Thankfulness is a fundamental Christian duty. But there are many internal circumstances that can hinder a heart of thankfulness. I’m going to walk through seven of these hindrances, and perhaps these will be helpful for you as you strive to obey the command to give thanks “in everything.”
Gratitude is undercut when we doubt God’s wisdom, love, immutability or power. If we doubt that God is able and willing to overrule the problems in our lives for His glory and our good, we become thankless. When this happens, it’s because we are calling into question what God says about Himself.
This hindrance is the inability to say, “Nevertheless, Your will be done.” Selfishness says, “I really don’t care what Your will is. This is what I want.” It’s really a kind of God complex. It’s saying, “I want to be God. I want to call the shots.” This naturally hinders gratitude. Even though we have no clue as to what is actually best for us, selfishness can cause us to see our own will as more important than God’s.
This hindrance happens when we get caught up in the pleasures and pursuits that define human life, instead of having God and Christ be central in our view. Worldliness happens when we forget to live like David in Psalm 16:
I have set the Lord continually before me;
Because He is at my right hand, I will not be shaken.
Therefore my heart is glad and my glory rejoices;
My flesh also will dwell securely. (Psalm 16:8-9)
As long as we set the Lord before us, we have constant joy and gratitude. But when we get our eyes on the world and we begin to measure our lives by its terms, our gratitude disappears.
If you are a generally negative and bitter person, that tendency will destroy a thankful heart if it’s left unchecked. It will blind your vision, and you will become useless to people and useless to God. And on top of stealing gratitude, a critical and condemning attitude will also corrode your spirituality and destroy your love.
Some people don’t give thanks because God isn’t operating according to their schedule. They had something down for Thursday, but Thursday came and went. And they say, “Come on, God, I don’t have time to be dallying.” They want everything on their timetable.
Spiritual lethargy, where your love for God grows cold, kills gratitude. This happens when there is a lack of zeal in service. Some people come to church, but they don’t serve. They don’t give their lives away. They fiddle around with trivial things, and they lack a passion for the service of Christ. This shows up in a lack of diligence in studying Scripture and a lack of passion in worship. People sometimes get so caught up in temporal things that they have little engagement with the spiritual realm.
Finally, gratitude can be hindered by outright rebellion. Sometimes, people just don’t like their lot in life. They’re angry at God for the way things have gone. This is an outright defying of God and the work of the Spirit. To rebel is to forget that nothing, no matter how bad it is, is outside the plan of God to perfect your life through trials and suffering.
These are some of the main hurdles standing in the way of a thankful heart. But by embracing the opposite virtues, we can cultivate gratitude.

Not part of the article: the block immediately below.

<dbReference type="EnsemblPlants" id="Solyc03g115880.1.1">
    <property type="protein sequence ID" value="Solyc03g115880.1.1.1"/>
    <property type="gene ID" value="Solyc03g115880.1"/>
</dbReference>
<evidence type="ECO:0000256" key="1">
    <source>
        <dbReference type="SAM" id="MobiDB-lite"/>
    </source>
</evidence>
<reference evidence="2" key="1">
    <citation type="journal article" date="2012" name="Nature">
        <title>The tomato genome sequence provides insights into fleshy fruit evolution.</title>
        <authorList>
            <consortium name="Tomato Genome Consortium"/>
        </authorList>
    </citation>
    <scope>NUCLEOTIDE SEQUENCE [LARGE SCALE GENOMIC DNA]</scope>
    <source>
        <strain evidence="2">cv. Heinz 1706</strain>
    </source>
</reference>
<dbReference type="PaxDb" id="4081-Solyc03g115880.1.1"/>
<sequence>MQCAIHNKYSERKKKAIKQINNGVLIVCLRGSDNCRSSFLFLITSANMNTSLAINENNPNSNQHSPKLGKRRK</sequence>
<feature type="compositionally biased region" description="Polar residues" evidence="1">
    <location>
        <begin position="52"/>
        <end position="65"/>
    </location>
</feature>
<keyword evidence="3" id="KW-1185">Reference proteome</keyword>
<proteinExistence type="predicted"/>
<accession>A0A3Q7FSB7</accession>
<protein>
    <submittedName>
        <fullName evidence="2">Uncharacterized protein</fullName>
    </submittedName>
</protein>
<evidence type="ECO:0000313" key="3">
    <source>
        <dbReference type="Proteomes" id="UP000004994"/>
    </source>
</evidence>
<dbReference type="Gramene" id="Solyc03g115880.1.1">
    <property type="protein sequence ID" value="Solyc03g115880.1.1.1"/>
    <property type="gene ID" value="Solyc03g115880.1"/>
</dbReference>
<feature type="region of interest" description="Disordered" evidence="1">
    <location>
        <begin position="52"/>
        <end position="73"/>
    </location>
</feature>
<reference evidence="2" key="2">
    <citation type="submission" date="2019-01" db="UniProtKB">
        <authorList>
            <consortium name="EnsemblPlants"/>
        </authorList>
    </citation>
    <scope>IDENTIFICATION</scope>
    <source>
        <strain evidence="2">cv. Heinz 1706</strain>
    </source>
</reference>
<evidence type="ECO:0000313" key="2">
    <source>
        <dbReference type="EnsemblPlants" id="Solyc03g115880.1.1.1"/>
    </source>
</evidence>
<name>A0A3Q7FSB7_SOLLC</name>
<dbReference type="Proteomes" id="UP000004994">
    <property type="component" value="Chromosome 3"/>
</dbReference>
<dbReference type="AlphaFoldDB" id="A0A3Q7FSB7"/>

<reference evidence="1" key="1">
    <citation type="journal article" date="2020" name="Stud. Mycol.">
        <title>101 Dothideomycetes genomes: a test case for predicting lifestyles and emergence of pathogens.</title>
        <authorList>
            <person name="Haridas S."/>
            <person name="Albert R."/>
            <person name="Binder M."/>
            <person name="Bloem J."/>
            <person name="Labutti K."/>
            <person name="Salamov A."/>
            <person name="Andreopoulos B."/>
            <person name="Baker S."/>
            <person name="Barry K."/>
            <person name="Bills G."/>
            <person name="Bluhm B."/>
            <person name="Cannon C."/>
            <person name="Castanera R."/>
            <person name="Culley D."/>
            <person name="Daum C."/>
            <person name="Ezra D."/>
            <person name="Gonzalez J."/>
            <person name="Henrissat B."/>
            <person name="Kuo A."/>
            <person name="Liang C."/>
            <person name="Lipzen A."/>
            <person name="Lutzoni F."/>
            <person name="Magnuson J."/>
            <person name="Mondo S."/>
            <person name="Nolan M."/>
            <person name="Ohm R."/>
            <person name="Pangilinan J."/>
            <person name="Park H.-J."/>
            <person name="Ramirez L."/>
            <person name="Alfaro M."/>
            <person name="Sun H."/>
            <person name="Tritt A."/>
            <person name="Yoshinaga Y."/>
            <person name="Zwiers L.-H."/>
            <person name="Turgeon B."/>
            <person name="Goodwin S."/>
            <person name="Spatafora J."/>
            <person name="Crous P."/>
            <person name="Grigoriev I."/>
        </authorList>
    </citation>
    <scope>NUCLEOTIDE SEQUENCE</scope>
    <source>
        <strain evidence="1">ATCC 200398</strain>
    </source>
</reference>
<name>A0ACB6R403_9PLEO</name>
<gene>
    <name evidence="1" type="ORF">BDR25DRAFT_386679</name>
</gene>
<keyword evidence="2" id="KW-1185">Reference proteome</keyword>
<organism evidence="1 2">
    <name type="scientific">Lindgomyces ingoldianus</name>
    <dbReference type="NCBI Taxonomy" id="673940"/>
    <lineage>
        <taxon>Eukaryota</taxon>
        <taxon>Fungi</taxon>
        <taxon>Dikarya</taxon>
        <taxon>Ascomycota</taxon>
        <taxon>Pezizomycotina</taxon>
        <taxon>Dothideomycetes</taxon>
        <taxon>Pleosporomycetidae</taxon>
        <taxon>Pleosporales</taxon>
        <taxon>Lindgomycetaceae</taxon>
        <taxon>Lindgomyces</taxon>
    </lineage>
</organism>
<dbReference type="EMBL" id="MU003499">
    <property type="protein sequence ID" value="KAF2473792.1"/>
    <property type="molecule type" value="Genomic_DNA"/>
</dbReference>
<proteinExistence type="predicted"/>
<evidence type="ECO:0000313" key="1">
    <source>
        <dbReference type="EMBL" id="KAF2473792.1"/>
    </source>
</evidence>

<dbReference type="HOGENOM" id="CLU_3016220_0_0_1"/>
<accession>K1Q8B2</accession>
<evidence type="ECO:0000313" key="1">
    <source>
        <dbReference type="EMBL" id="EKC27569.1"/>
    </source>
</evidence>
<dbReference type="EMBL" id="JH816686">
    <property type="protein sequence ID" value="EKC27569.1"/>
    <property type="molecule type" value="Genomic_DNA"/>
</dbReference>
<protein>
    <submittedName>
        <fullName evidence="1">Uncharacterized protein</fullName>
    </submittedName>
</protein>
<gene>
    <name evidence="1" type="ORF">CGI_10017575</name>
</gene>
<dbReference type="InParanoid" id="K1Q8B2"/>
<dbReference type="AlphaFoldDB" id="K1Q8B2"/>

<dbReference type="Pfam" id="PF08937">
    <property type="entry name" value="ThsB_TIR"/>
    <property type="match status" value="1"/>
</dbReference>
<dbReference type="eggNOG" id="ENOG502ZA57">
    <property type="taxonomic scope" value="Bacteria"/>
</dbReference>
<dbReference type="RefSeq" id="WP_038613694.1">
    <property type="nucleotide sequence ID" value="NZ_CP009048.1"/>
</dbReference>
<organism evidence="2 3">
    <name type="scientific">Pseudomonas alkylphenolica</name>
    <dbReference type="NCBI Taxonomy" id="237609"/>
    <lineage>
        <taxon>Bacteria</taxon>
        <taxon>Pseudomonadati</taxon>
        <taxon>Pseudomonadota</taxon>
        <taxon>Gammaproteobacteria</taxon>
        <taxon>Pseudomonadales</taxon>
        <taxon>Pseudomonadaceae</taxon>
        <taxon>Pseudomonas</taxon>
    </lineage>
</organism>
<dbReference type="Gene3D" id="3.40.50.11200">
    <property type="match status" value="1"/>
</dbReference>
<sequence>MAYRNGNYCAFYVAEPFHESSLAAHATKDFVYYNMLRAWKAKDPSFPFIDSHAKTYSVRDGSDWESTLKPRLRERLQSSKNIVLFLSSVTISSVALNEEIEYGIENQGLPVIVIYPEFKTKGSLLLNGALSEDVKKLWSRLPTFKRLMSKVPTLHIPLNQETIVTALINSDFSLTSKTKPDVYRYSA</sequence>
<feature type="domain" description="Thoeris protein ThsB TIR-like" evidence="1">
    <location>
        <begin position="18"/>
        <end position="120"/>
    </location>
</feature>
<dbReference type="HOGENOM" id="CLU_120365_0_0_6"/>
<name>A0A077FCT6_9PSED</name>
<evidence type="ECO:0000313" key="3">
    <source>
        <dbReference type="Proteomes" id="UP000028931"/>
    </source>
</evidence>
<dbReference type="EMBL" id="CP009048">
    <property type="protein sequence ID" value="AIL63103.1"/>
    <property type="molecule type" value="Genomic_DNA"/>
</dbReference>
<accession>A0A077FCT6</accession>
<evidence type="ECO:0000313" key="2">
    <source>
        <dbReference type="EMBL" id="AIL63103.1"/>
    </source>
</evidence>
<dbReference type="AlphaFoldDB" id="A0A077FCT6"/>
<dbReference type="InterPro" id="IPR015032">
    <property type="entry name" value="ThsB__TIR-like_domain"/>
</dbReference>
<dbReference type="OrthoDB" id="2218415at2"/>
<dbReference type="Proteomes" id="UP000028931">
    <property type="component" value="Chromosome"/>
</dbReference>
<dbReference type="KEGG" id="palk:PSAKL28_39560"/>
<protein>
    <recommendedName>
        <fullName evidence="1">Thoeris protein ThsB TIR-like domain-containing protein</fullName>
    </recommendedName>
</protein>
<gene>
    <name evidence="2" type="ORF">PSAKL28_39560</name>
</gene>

Instead of doubting God, we trust Him. Instead of acting selfishly, we act as unselfish servants. Instead of being consumed by the world, we occupy ourselves with Christ. Instead of acting out of a critical spirit, we act out of a loving one. Instead of being ruled by impatience, we wait humbly for God’s timing. Instead of laziness or hostility, we put on zeal and give ourselves totally over to God’s will.
I want to end by looking at a few lines of Scripture that fuel our gratitude. Consider Psalm 97:12:
Be glad in the Lord, you righteous ones,
And give thanks to His holy name.
We give thanks to the One whose name is holy. And look at Psalm 106:1:
Praise the Lord!
Oh give thanks to the Lord, for He is good;
For His lovingkindness is everlasting.
Not only is He holy; He is good and merciful. He’s so merciful, gracious and good toward us that we have every reason to believe that even in our pain and our suffering He has good intentions.
We’re also thankful for all the good gifts that the Lord gives us. Look at 1 Timothy 4:4:
For everything created by God is good, and nothing is to be rejected if it is received with gratitude.
Everything, even our food, comes down from a good God as a gift to His people. He gives us everything we need, as Philippians 4:19 says:
And my God will supply all your needs according to His riches in glory in Christ Jesus.
We could go on and on with all the passages in Scripture that remind us of our reasons to be thankful. And it is good for us to come back to these, because as we have already seen, gratitude is not optional for us.
When we thank God faithfully and constantly in every situation, we’re manifesting a Spirit-controlled life. God is glorified, we’re blessed, the church is built up, and lost people are reached. There is nothing more wonderful than maintaining a joyful, grateful attitude so that others can see that God has truly transformed our lives.
This post is based on a sermon Dr. MacArthur preached in 2002, titled “In Everything Give Thanks.”
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